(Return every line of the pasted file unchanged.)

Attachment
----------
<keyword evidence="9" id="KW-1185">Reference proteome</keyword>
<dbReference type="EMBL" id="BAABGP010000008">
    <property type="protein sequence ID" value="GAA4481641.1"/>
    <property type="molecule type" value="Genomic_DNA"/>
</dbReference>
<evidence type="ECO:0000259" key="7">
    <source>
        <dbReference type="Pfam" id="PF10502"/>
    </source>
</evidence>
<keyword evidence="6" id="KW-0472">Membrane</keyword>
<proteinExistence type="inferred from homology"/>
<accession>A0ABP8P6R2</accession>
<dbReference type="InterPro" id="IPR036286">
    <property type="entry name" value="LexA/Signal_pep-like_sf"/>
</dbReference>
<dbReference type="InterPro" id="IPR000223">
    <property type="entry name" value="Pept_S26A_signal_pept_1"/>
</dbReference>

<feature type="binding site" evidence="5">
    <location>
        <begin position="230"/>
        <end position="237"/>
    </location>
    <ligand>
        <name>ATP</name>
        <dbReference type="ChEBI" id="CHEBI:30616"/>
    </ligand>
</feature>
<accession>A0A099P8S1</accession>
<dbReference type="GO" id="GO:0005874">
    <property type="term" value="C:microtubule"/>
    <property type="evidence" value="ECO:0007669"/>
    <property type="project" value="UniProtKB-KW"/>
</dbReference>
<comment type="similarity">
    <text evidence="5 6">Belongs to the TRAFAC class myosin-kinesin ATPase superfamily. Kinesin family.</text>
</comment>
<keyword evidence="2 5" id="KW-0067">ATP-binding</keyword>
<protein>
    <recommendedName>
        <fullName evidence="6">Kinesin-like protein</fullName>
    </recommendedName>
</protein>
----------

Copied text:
<keyword evidence="9" id="KW-1185">Reference proteome</keyword>
<dbReference type="EMBL" id="BAABGP010000008">
    <property type="protein sequence ID" value="GAA4481641.1"/>
    <property type="molecule type" value="Genomic_DNA"/>
</dbReference>
<evidence type="ECO:0000259" key="7">
    <source>
        <dbReference type="Pfam" id="PF10502"/>
    </source>
</evidence>
<keyword evidence="6" id="KW-0472">Membrane</keyword>
<proteinExistence type="inferred from homology"/>
<accession>A0ABP8P6R2</accession>
<dbReference type="InterPro" id="IPR036286">
    <property type="entry name" value="LexA/Signal_pep-like_sf"/>
</dbReference>
<dbReference type="InterPro" id="IPR000223">
    <property type="entry name" value="Pept_S26A_signal_pept_1"/>
</dbReference>

<feature type="binding site" evidence="5">
    <location>
        <begin position="230"/>
        <end position="237"/>
    </location>
    <ligand>
        <name>ATP</name>
        <dbReference type="ChEBI" id="CHEBI:30616"/>
    </ligand>
</feature>
<accession>A0A099P8S1</accession>
<dbReference type="GO" id="GO:0005874">
    <property type="term" value="C:microtubule"/>
    <property type="evidence" value="ECO:0007669"/>
    <property type="project" value="UniProtKB-KW"/>
</dbReference>
<comment type="similarity">
    <text evidence="5 6">Belongs to the TRAFAC class myosin-kinesin ATPase superfamily. Kinesin family.</text>
</comment>
<keyword evidence="2 5" id="KW-0067">ATP-binding</keyword>
<protein>
    <recommendedName>
        <fullName evidence="6">Kinesin-like protein</fullName>
    </recommendedName>
</protein>